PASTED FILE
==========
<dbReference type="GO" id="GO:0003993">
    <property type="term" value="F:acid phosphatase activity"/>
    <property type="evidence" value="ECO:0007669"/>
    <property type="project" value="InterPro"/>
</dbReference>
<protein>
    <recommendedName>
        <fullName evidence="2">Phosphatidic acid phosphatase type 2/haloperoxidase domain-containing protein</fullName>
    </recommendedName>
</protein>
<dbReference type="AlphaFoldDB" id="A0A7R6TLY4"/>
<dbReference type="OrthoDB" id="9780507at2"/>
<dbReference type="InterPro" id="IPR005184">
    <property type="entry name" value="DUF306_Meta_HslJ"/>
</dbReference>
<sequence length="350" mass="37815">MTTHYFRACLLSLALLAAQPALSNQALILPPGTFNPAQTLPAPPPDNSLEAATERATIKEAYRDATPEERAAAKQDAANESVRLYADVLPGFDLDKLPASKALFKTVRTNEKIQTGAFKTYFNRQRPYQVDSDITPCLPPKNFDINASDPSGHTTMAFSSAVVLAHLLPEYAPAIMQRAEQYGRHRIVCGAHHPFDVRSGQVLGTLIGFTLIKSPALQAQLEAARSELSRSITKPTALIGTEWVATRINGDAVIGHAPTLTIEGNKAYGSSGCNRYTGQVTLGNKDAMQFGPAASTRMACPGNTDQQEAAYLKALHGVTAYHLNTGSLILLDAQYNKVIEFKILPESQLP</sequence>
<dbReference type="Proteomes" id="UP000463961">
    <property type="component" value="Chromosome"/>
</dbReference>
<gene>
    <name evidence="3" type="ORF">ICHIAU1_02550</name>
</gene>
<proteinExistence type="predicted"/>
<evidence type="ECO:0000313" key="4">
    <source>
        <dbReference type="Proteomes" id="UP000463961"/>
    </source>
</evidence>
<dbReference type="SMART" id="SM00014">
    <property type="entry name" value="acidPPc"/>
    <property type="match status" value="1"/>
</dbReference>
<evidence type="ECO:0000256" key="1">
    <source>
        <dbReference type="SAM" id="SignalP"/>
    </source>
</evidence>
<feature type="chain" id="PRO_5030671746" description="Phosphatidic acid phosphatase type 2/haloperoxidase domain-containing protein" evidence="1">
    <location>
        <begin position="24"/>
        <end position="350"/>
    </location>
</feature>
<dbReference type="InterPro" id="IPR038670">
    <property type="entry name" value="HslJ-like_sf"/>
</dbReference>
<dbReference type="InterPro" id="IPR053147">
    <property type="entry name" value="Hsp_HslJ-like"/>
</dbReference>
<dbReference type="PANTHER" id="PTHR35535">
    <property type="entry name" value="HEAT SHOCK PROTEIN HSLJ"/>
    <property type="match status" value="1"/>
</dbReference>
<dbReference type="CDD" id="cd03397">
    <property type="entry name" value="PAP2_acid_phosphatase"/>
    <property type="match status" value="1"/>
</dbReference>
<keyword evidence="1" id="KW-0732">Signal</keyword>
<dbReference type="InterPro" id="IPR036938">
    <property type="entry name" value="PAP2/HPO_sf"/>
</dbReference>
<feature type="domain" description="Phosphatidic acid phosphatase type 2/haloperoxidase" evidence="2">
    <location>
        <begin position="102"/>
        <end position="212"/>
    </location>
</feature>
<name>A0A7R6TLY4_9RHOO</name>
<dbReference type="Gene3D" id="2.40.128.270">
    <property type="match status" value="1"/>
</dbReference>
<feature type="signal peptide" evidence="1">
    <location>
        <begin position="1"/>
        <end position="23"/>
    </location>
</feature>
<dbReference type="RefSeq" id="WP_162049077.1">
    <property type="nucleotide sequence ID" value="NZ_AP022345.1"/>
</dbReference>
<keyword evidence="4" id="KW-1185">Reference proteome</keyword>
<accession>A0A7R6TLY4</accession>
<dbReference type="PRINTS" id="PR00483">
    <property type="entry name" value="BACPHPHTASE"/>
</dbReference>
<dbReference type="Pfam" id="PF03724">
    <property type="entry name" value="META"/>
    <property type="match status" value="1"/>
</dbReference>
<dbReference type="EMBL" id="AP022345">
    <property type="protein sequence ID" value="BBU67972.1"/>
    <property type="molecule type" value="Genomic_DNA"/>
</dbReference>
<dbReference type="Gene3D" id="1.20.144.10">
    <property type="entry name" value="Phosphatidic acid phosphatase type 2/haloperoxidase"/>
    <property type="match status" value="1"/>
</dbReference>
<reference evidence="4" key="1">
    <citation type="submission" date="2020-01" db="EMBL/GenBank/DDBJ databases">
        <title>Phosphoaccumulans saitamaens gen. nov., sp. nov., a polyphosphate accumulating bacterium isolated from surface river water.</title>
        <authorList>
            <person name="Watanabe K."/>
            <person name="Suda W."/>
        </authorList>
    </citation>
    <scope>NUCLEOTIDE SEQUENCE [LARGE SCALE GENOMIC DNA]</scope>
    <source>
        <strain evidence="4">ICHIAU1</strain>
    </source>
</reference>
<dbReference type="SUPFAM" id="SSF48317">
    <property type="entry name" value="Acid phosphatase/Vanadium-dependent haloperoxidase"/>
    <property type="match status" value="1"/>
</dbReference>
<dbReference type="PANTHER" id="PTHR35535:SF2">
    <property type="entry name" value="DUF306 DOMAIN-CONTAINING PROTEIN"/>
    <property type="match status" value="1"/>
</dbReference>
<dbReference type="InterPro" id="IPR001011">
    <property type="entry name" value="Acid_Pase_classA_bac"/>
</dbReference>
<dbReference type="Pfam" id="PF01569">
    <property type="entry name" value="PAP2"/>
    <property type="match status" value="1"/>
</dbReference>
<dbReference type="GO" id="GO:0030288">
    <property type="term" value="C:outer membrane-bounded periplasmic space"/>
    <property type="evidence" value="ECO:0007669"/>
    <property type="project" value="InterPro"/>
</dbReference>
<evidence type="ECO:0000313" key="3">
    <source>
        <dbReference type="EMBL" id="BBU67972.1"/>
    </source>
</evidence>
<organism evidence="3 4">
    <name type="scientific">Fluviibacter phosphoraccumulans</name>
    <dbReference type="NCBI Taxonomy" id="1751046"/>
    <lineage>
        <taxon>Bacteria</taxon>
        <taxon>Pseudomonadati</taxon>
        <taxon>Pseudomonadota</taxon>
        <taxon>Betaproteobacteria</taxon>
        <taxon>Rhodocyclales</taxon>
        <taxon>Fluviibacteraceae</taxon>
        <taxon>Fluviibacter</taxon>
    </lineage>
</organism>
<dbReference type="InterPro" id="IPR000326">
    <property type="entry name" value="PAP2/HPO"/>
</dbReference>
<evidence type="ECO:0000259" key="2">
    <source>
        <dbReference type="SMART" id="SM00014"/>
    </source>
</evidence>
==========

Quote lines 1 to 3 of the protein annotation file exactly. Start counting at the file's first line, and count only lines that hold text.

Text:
<dbReference type="GO" id="GO:0003993">
    <property type="term" value="F:acid phosphatase activity"/>
    <property type="evidence" value="ECO:0007669"/>